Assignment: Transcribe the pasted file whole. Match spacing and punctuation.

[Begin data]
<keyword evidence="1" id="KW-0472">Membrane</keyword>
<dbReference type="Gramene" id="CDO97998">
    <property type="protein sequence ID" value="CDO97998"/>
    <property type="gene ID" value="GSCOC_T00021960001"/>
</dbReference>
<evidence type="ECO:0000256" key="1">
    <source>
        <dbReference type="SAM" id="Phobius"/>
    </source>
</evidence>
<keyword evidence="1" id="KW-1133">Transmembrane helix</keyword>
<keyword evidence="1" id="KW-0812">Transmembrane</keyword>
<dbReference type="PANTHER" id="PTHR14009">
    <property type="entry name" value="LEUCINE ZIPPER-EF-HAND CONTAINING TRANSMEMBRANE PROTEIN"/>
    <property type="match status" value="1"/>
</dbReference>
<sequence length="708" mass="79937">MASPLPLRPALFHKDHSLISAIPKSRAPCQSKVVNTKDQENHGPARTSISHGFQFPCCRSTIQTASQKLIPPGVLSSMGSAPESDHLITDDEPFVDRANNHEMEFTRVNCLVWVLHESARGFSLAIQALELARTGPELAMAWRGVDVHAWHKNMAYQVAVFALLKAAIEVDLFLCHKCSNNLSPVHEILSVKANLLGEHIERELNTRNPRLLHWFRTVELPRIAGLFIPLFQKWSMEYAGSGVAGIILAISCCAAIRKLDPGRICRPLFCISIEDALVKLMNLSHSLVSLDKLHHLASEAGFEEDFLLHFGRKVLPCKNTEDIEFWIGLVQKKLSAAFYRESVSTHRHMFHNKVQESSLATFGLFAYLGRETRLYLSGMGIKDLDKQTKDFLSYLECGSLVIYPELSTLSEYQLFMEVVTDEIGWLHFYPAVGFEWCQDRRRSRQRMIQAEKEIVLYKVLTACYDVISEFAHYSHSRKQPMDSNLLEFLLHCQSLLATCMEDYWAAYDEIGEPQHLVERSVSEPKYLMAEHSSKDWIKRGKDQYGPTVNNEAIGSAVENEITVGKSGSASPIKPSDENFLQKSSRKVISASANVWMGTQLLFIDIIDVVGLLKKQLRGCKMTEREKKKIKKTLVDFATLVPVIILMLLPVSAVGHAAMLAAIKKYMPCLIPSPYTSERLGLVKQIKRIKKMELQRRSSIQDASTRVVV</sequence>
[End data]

<keyword evidence="1" id="KW-0472">Membrane</keyword>
<dbReference type="Gramene" id="CDO97998">
    <property type="protein sequence ID" value="CDO97998"/>
    <property type="gene ID" value="GSCOC_T00021960001"/>
</dbReference>
<evidence type="ECO:0000256" key="1">
    <source>
        <dbReference type="SAM" id="Phobius"/>
    </source>
</evidence>
<keyword evidence="1" id="KW-1133">Transmembrane helix</keyword>
<keyword evidence="1" id="KW-0812">Transmembrane</keyword>
<dbReference type="PANTHER" id="PTHR14009">
    <property type="entry name" value="LEUCINE ZIPPER-EF-HAND CONTAINING TRANSMEMBRANE PROTEIN"/>
    <property type="match status" value="1"/>
</dbReference>
<sequence length="708" mass="79937">MASPLPLRPALFHKDHSLISAIPKSRAPCQSKVVNTKDQENHGPARTSISHGFQFPCCRSTIQTASQKLIPPGVLSSMGSAPESDHLITDDEPFVDRANNHEMEFTRVNCLVWVLHESARGFSLAIQALELARTGPELAMAWRGVDVHAWHKNMAYQVAVFALLKAAIEVDLFLCHKCSNNLSPVHEILSVKANLLGEHIERELNTRNPRLLHWFRTVELPRIAGLFIPLFQKWSMEYAGSGVAGIILAISCCAAIRKLDPGRICRPLFCISIEDALVKLMNLSHSLVSLDKLHHLASEAGFEEDFLLHFGRKVLPCKNTEDIEFWIGLVQKKLSAAFYRESVSTHRHMFHNKVQESSLATFGLFAYLGRETRLYLSGMGIKDLDKQTKDFLSYLECGSLVIYPELSTLSEYQLFMEVVTDEIGWLHFYPAVGFEWCQDRRRSRQRMIQAEKEIVLYKVLTACYDVISEFAHYSHSRKQPMDSNLLEFLLHCQSLLATCMEDYWAAYDEIGEPQHLVERSVSEPKYLMAEHSSKDWIKRGKDQYGPTVNNEAIGSAVENEITVGKSGSASPIKPSDENFLQKSSRKVISASANVWMGTQLLFIDIIDVVGLLKKQLRGCKMTEREKKKIKKTLVDFATLVPVIILMLLPVSAVGHAAMLAAIKKYMPCLIPSPYTSERLGLVKQIKRIKKMELQRRSSIQDASTRVVV</sequence>